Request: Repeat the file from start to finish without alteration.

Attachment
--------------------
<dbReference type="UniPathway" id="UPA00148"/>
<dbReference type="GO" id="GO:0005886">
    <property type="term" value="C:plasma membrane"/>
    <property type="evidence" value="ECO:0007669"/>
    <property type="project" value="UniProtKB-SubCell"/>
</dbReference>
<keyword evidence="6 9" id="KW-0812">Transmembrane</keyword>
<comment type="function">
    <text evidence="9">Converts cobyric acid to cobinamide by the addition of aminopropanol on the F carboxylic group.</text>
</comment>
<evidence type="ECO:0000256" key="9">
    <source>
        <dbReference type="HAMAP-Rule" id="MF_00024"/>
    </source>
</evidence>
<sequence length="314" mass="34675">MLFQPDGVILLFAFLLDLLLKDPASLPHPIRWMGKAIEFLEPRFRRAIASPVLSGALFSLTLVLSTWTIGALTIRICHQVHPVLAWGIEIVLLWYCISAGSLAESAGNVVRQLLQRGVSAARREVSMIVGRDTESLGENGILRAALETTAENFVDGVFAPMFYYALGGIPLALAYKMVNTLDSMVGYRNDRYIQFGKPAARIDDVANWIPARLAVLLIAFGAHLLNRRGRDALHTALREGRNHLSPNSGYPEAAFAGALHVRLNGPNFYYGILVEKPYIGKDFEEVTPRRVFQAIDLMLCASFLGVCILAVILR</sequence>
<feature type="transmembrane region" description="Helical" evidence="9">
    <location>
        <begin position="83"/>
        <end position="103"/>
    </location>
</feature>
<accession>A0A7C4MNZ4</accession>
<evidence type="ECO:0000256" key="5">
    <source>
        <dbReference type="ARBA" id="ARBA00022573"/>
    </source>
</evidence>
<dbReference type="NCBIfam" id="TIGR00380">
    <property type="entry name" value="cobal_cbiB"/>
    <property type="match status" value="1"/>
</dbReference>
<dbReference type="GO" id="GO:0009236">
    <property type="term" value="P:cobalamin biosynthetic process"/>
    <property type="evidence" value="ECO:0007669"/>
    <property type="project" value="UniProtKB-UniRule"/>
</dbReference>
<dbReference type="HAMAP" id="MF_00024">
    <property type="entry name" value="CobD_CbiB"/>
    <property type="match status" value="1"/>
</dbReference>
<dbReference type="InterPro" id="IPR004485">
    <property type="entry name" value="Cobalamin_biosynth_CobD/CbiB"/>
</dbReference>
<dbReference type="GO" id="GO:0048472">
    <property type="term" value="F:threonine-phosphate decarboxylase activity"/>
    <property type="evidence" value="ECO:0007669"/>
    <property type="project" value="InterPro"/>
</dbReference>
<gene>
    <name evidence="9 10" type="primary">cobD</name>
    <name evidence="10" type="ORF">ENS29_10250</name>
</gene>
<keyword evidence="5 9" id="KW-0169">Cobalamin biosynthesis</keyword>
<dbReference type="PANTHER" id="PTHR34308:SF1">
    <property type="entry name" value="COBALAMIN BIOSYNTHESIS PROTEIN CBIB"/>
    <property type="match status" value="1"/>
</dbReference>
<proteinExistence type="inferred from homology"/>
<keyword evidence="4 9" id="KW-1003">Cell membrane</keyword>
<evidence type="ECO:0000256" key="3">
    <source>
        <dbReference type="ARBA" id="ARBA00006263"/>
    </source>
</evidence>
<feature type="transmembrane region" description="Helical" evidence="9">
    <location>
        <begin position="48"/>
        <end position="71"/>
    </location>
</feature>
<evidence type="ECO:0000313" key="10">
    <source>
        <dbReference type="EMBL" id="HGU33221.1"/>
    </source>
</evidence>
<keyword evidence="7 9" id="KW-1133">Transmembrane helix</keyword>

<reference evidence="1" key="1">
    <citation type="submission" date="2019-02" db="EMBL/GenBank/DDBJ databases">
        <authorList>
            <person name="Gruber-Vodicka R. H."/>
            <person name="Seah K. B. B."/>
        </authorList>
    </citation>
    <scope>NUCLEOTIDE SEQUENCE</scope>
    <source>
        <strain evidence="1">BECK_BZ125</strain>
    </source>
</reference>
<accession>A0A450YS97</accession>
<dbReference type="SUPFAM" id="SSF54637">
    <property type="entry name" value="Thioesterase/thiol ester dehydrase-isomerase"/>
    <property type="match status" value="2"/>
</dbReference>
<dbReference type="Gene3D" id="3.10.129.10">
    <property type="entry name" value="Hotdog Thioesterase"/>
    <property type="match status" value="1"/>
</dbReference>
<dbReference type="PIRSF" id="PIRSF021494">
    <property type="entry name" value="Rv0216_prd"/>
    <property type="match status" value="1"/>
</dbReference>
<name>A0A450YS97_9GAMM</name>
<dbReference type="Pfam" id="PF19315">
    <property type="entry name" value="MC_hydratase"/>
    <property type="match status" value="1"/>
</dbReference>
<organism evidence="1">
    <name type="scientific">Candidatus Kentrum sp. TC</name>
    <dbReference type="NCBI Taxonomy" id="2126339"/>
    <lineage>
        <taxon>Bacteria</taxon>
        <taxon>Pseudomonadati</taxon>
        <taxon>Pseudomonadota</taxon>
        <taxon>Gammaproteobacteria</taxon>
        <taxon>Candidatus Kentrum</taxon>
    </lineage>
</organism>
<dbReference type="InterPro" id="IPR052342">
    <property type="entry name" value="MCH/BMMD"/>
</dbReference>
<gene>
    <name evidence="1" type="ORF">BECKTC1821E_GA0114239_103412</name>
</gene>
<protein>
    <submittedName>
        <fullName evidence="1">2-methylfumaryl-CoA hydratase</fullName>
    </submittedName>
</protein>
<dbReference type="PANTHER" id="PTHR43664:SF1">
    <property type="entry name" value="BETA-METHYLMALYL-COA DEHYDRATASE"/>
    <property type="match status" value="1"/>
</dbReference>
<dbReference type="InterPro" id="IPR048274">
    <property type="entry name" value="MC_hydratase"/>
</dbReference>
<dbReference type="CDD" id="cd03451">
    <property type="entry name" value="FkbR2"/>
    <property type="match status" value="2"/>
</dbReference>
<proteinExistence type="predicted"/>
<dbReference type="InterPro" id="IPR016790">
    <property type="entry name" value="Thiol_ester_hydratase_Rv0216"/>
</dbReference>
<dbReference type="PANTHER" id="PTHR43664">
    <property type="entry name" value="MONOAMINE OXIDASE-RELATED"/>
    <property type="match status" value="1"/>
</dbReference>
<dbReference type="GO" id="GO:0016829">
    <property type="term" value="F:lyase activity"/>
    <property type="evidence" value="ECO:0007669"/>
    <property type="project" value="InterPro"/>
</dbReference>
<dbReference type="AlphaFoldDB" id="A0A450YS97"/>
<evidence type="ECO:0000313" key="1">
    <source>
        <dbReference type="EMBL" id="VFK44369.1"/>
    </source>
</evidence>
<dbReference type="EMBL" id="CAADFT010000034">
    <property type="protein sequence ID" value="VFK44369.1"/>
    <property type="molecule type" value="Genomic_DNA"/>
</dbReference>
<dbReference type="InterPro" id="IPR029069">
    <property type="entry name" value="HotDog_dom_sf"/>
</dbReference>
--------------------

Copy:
<dbReference type="UniPathway" id="UPA00148"/>
<dbReference type="GO" id="GO:0005886">
    <property type="term" value="C:plasma membrane"/>
    <property type="evidence" value="ECO:0007669"/>
    <property type="project" value="UniProtKB-SubCell"/>
</dbReference>
<keyword evidence="6 9" id="KW-0812">Transmembrane</keyword>
<comment type="function">
    <text evidence="9">Converts cobyric acid to cobinamide by the addition of aminopropanol on the F carboxylic group.</text>
</comment>
<evidence type="ECO:0000256" key="9">
    <source>
        <dbReference type="HAMAP-Rule" id="MF_00024"/>
    </source>
</evidence>
<sequence length="314" mass="34675">MLFQPDGVILLFAFLLDLLLKDPASLPHPIRWMGKAIEFLEPRFRRAIASPVLSGALFSLTLVLSTWTIGALTIRICHQVHPVLAWGIEIVLLWYCISAGSLAESAGNVVRQLLQRGVSAARREVSMIVGRDTESLGENGILRAALETTAENFVDGVFAPMFYYALGGIPLALAYKMVNTLDSMVGYRNDRYIQFGKPAARIDDVANWIPARLAVLLIAFGAHLLNRRGRDALHTALREGRNHLSPNSGYPEAAFAGALHVRLNGPNFYYGILVEKPYIGKDFEEVTPRRVFQAIDLMLCASFLGVCILAVILR</sequence>
<feature type="transmembrane region" description="Helical" evidence="9">
    <location>
        <begin position="83"/>
        <end position="103"/>
    </location>
</feature>
<accession>A0A7C4MNZ4</accession>
<evidence type="ECO:0000256" key="5">
    <source>
        <dbReference type="ARBA" id="ARBA00022573"/>
    </source>
</evidence>
<dbReference type="NCBIfam" id="TIGR00380">
    <property type="entry name" value="cobal_cbiB"/>
    <property type="match status" value="1"/>
</dbReference>
<dbReference type="GO" id="GO:0009236">
    <property type="term" value="P:cobalamin biosynthetic process"/>
    <property type="evidence" value="ECO:0007669"/>
    <property type="project" value="UniProtKB-UniRule"/>
</dbReference>
<dbReference type="HAMAP" id="MF_00024">
    <property type="entry name" value="CobD_CbiB"/>
    <property type="match status" value="1"/>
</dbReference>
<dbReference type="InterPro" id="IPR004485">
    <property type="entry name" value="Cobalamin_biosynth_CobD/CbiB"/>
</dbReference>
<dbReference type="GO" id="GO:0048472">
    <property type="term" value="F:threonine-phosphate decarboxylase activity"/>
    <property type="evidence" value="ECO:0007669"/>
    <property type="project" value="InterPro"/>
</dbReference>
<gene>
    <name evidence="9 10" type="primary">cobD</name>
    <name evidence="10" type="ORF">ENS29_10250</name>
</gene>
<keyword evidence="5 9" id="KW-0169">Cobalamin biosynthesis</keyword>
<dbReference type="PANTHER" id="PTHR34308:SF1">
    <property type="entry name" value="COBALAMIN BIOSYNTHESIS PROTEIN CBIB"/>
    <property type="match status" value="1"/>
</dbReference>
<proteinExistence type="inferred from homology"/>
<keyword evidence="4 9" id="KW-1003">Cell membrane</keyword>
<evidence type="ECO:0000256" key="3">
    <source>
        <dbReference type="ARBA" id="ARBA00006263"/>
    </source>
</evidence>
<feature type="transmembrane region" description="Helical" evidence="9">
    <location>
        <begin position="48"/>
        <end position="71"/>
    </location>
</feature>
<evidence type="ECO:0000313" key="10">
    <source>
        <dbReference type="EMBL" id="HGU33221.1"/>
    </source>
</evidence>
<keyword evidence="7 9" id="KW-1133">Transmembrane helix</keyword>

<reference evidence="1" key="1">
    <citation type="submission" date="2019-02" db="EMBL/GenBank/DDBJ databases">
        <authorList>
            <person name="Gruber-Vodicka R. H."/>
            <person name="Seah K. B. B."/>
        </authorList>
    </citation>
    <scope>NUCLEOTIDE SEQUENCE</scope>
    <source>
        <strain evidence="1">BECK_BZ125</strain>
    </source>
</reference>
<accession>A0A450YS97</accession>
<dbReference type="SUPFAM" id="SSF54637">
    <property type="entry name" value="Thioesterase/thiol ester dehydrase-isomerase"/>
    <property type="match status" value="2"/>
</dbReference>
<dbReference type="Gene3D" id="3.10.129.10">
    <property type="entry name" value="Hotdog Thioesterase"/>
    <property type="match status" value="1"/>
</dbReference>
<dbReference type="PIRSF" id="PIRSF021494">
    <property type="entry name" value="Rv0216_prd"/>
    <property type="match status" value="1"/>
</dbReference>
<name>A0A450YS97_9GAMM</name>
<dbReference type="Pfam" id="PF19315">
    <property type="entry name" value="MC_hydratase"/>
    <property type="match status" value="1"/>
</dbReference>
<organism evidence="1">
    <name type="scientific">Candidatus Kentrum sp. TC</name>
    <dbReference type="NCBI Taxonomy" id="2126339"/>
    <lineage>
        <taxon>Bacteria</taxon>
        <taxon>Pseudomonadati</taxon>
        <taxon>Pseudomonadota</taxon>
        <taxon>Gammaproteobacteria</taxon>
        <taxon>Candidatus Kentrum</taxon>
    </lineage>
</organism>
<dbReference type="InterPro" id="IPR052342">
    <property type="entry name" value="MCH/BMMD"/>
</dbReference>
<gene>
    <name evidence="1" type="ORF">BECKTC1821E_GA0114239_103412</name>
</gene>
<protein>
    <submittedName>
        <fullName evidence="1">2-methylfumaryl-CoA hydratase</fullName>
    </submittedName>
</protein>
<dbReference type="PANTHER" id="PTHR43664:SF1">
    <property type="entry name" value="BETA-METHYLMALYL-COA DEHYDRATASE"/>
    <property type="match status" value="1"/>
</dbReference>
<dbReference type="InterPro" id="IPR048274">
    <property type="entry name" value="MC_hydratase"/>
</dbReference>
<dbReference type="CDD" id="cd03451">
    <property type="entry name" value="FkbR2"/>
    <property type="match status" value="2"/>
</dbReference>
<proteinExistence type="predicted"/>
<dbReference type="InterPro" id="IPR016790">
    <property type="entry name" value="Thiol_ester_hydratase_Rv0216"/>
</dbReference>
<dbReference type="PANTHER" id="PTHR43664">
    <property type="entry name" value="MONOAMINE OXIDASE-RELATED"/>
    <property type="match status" value="1"/>
</dbReference>
<dbReference type="GO" id="GO:0016829">
    <property type="term" value="F:lyase activity"/>
    <property type="evidence" value="ECO:0007669"/>
    <property type="project" value="InterPro"/>
</dbReference>
<dbReference type="AlphaFoldDB" id="A0A450YS97"/>
<evidence type="ECO:0000313" key="1">
    <source>
        <dbReference type="EMBL" id="VFK44369.1"/>
    </source>
</evidence>
<dbReference type="EMBL" id="CAADFT010000034">
    <property type="protein sequence ID" value="VFK44369.1"/>
    <property type="molecule type" value="Genomic_DNA"/>
</dbReference>
<dbReference type="InterPro" id="IPR029069">
    <property type="entry name" value="HotDog_dom_sf"/>
</dbReference>